Not Kingfisher, whose costs are higher than most in the business.
In the June quarter, Kingfisher's domestic operations had a cost per available seat kilometre (cost/ASKM) of Rs 4.32 versus Rs 3.15 for budget carrier Spicejet but lower than Jet Airways' Rs 4.50 (but then again, Jet Airways has the disadvantage of legacy costs and structures).
If one excludes fuel, Kingfisher's domestic operations had a cost/ASKM of Rs 2.40 versus Rs 1.54 for Spicejet during quarter ended June but lower than Rs 2.57 for Jet Airways.
This hasn't helped its debt burden, of which the airline has Rs 7,544 crore worth.
Losses stand at Rs 6,081 crore.
"The stock markets have long written it off as a basket case. Its net worth has been eroded," said an equity analyst who tracks aviation.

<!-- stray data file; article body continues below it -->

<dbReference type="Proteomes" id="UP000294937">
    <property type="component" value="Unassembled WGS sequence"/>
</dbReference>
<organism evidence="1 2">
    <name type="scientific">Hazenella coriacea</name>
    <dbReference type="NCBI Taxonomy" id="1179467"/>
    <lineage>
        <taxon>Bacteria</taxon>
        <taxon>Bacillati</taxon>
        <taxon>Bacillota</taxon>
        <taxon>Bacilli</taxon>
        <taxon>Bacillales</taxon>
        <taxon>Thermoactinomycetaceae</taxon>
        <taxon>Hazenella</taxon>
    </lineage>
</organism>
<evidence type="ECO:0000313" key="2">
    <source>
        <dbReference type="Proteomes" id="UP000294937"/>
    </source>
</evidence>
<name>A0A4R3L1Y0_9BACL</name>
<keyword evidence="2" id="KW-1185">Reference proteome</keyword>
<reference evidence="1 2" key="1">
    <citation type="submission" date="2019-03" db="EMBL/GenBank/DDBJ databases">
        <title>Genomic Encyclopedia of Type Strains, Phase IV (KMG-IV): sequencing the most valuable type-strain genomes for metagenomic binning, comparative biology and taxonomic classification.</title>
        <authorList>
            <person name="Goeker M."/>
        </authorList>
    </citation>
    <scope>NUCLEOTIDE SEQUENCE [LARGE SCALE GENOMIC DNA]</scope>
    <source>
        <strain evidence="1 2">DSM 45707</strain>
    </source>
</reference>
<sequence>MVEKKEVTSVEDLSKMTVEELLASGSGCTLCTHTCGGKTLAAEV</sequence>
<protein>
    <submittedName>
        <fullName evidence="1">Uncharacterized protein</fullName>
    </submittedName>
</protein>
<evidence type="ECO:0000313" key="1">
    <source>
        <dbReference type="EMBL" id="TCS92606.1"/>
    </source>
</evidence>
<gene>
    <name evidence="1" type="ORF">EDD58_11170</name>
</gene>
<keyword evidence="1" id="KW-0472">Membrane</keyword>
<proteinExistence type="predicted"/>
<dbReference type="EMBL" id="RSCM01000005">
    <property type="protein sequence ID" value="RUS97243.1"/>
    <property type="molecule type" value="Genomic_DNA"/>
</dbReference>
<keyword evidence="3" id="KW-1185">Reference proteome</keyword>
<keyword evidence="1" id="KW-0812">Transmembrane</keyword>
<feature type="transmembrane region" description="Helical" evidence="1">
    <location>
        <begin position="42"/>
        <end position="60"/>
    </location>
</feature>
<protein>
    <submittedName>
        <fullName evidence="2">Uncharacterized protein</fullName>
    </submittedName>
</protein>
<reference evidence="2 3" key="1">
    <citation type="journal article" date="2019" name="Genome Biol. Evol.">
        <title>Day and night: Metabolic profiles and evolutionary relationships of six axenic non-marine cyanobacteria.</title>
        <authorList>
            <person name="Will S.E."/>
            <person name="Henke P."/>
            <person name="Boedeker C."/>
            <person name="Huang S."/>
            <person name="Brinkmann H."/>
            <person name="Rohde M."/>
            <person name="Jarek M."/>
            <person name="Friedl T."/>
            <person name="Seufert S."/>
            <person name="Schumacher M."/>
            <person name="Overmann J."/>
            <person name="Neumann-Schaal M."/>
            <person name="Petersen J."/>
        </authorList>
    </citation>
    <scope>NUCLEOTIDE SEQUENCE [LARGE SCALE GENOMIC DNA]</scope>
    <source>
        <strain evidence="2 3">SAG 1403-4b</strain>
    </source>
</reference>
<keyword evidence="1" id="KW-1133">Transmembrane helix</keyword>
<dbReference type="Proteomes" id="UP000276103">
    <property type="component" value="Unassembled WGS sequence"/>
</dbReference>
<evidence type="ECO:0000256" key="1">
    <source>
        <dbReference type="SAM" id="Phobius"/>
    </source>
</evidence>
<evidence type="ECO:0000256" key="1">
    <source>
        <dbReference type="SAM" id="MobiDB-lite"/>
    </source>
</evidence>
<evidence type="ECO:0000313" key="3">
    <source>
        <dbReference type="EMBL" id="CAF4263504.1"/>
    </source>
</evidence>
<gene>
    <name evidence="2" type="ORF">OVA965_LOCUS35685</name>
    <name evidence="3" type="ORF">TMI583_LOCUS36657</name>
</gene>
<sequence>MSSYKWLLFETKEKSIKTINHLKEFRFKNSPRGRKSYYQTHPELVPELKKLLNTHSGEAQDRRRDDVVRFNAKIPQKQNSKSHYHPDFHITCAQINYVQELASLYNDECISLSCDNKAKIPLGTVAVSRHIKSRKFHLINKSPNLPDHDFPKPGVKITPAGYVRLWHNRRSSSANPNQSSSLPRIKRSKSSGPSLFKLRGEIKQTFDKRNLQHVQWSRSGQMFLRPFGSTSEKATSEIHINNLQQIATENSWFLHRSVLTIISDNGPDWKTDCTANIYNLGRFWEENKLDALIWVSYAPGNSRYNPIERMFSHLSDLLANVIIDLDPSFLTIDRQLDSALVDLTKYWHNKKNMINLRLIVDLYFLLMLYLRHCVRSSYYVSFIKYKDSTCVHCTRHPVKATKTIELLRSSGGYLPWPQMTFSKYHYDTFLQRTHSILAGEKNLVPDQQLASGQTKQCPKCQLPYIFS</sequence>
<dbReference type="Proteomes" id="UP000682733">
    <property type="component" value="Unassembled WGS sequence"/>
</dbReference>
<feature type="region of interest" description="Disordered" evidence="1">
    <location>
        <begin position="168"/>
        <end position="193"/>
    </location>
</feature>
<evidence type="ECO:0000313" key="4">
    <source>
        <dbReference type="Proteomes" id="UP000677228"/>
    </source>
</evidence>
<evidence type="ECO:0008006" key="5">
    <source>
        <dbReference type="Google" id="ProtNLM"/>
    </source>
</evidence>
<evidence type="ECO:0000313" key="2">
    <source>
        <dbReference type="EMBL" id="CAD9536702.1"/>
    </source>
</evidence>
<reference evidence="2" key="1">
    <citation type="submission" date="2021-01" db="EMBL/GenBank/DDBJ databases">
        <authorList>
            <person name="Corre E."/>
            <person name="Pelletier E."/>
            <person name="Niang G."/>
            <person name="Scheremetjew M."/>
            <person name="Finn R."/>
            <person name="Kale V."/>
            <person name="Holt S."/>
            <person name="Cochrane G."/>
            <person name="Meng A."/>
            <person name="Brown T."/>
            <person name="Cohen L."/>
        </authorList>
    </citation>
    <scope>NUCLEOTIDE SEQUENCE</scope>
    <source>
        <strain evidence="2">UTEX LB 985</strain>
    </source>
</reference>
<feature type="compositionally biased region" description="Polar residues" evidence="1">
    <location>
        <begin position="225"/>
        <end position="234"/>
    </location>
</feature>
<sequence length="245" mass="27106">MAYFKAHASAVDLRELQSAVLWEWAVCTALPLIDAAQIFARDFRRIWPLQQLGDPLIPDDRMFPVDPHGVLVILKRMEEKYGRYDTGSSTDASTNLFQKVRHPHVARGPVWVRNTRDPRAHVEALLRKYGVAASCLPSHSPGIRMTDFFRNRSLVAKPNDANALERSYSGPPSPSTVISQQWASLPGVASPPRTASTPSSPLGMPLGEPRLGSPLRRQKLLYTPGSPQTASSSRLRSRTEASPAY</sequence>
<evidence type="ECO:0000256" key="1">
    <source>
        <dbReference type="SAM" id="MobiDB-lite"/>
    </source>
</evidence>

"At the moment Kingfisher is like a black hole that swallows any cash in sight. With all the debts it has piled up, one cannot help wonder if it has crossed the point of no return, even if the loans from the UB Group might be written off in the future. If you read between the lines (reports from his press conference), he is unquestionably gasping for breath. It is unfortunate because many employees and their families will suffer the consequences of a faulty strategy,'' says an industry expert.